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Asian actors play greater role globally: ECB chief PDF Print E-mail
Thursday, 28 February 2008

Agence France-Presse . Frankfurt

European Central Bank president Jean-Claude Trichet says new players in the Asia-Pacific region are gaining strength in the world economy and are assuming more responsibilities in the global arena.

In a speech late on Monday to the German-Asian Business Circle, Trichet said: 'New players in the Asia-Pacific region are gaining in importance and reaching out to more established players.

'This means that they also have more responsibilities in the global arena and that the rules of the game need to adapt in order to keep pace,' he added.

Trichet said that this development was one reason why global governance of macroeconomic and financial matters was changing in terms of both format and substance.

The ECB chief also said 'the world economy might be better able to rely on the dynamism of the Asia-Pacific region should growth in other regions lose some momentum.' Eurozone exporters have managed to partly offset weaker trade with the United States by strengthening ties to Asia, Eastern Europe and the Middle East.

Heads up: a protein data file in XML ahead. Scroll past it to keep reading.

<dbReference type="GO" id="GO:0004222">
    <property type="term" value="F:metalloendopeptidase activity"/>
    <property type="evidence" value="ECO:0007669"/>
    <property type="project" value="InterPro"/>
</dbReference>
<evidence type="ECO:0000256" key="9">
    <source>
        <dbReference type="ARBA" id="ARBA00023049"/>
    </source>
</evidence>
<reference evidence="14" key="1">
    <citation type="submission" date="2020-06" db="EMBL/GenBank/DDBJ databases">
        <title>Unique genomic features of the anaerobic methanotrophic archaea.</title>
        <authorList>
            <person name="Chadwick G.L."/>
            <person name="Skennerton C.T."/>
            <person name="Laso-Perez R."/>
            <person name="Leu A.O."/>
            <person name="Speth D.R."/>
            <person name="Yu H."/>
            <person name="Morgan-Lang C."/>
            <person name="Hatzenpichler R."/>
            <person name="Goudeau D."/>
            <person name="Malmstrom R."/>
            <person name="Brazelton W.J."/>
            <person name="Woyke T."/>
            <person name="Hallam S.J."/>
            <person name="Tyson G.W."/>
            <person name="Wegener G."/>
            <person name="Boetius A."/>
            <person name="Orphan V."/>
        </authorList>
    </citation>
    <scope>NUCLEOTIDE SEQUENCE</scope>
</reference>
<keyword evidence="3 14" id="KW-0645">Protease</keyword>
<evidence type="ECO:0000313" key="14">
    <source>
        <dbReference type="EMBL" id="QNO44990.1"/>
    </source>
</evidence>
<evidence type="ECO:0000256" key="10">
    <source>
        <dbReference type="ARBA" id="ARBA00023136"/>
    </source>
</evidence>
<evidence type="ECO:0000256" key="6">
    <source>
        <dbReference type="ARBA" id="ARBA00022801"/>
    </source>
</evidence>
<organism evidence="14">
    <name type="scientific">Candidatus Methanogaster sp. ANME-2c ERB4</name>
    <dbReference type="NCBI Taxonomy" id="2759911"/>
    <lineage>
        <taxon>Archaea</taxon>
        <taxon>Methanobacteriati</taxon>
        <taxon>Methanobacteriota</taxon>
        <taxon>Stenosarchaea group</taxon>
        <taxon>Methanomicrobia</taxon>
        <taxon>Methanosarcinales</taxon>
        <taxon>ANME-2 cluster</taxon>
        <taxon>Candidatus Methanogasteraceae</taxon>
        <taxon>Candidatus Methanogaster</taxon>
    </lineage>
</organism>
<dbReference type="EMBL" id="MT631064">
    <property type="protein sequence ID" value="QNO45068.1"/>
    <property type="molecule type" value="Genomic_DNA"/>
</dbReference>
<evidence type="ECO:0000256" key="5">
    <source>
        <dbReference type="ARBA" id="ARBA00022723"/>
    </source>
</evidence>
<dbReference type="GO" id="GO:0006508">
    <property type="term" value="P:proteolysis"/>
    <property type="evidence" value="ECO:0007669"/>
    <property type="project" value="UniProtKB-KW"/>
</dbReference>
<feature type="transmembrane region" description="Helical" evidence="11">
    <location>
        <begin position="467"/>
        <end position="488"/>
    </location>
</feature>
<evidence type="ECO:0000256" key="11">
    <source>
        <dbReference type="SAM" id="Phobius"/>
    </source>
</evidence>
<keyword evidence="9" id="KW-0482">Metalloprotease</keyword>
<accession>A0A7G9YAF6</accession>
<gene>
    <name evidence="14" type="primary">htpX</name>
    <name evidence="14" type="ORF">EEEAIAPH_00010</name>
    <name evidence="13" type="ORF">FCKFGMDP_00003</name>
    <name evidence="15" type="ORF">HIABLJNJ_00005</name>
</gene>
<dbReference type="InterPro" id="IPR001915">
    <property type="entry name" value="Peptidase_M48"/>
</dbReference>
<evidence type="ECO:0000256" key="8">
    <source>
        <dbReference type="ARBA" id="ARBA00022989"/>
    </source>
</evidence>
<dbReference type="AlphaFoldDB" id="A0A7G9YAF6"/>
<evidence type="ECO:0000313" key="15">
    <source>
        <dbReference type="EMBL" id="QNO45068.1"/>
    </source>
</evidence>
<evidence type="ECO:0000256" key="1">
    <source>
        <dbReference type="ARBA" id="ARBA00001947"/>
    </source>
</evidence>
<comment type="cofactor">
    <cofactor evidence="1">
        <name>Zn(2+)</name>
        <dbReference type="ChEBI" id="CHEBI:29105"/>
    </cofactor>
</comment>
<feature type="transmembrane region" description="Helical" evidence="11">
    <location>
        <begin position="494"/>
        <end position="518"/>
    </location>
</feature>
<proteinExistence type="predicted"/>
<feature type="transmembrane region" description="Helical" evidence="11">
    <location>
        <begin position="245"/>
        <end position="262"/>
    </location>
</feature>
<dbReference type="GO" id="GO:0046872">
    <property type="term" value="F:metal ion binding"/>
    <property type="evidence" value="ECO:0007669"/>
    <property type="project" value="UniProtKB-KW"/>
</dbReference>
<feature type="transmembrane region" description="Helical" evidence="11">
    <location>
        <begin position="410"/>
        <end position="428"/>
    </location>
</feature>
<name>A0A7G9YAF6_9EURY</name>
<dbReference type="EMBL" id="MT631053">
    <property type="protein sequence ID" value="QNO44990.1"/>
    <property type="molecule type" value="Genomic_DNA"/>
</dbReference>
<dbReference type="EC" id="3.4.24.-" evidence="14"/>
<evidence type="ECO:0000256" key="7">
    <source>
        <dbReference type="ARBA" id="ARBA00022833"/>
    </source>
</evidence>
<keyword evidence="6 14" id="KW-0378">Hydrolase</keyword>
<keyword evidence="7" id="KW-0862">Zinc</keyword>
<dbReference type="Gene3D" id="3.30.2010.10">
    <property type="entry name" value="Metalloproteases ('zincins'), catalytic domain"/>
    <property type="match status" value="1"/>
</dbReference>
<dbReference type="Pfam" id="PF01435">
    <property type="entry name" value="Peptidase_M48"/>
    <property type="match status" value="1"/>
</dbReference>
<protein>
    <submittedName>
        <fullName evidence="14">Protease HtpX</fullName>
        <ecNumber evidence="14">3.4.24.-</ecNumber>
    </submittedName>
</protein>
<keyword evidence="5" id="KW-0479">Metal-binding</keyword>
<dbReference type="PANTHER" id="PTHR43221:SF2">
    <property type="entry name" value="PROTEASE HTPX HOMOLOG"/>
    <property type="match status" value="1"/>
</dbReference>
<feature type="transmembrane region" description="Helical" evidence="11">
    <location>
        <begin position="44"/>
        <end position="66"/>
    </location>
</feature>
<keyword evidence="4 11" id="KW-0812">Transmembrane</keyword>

Trichet said that since all economies were interdependent, 'the key question therefore is to assess how, and to what extent, a possible slowing down in some mature economies might be partially offset by stronger growth in other regions, notably in emerging Asia.'

Commenting on international financial market turbulence, Trichet said a 'good analysis and a pertinent diagnosis' of the global situation were needed for any future market corrections to be 'as smooth and as orderly as possible.' He added however that these were 'not sufficient conditions per se' as demonstrated by current chronic market turbulence.

'That is the reason why it is so important, so decisive that we draw all the lessons from the present episode, across the board, without any prejudices, without giving any privilege of untouchability to any part and parcel of global finance,' the European central banker added.

Even if an accurate diagnosis of the problems is made and the private sector improves benchmark voluntary principles and codes of conduct, Trichet said more turmoil could lie ahead.

'My understanding is that we could not ensure that the 'unavoidable and necessary market corrections' of the future will be reasonably 'smooth and orderly', he said.'

He argued for greater transparency to avoid contagion and herd behaviour and for a 'holistic' approach to global financial management.

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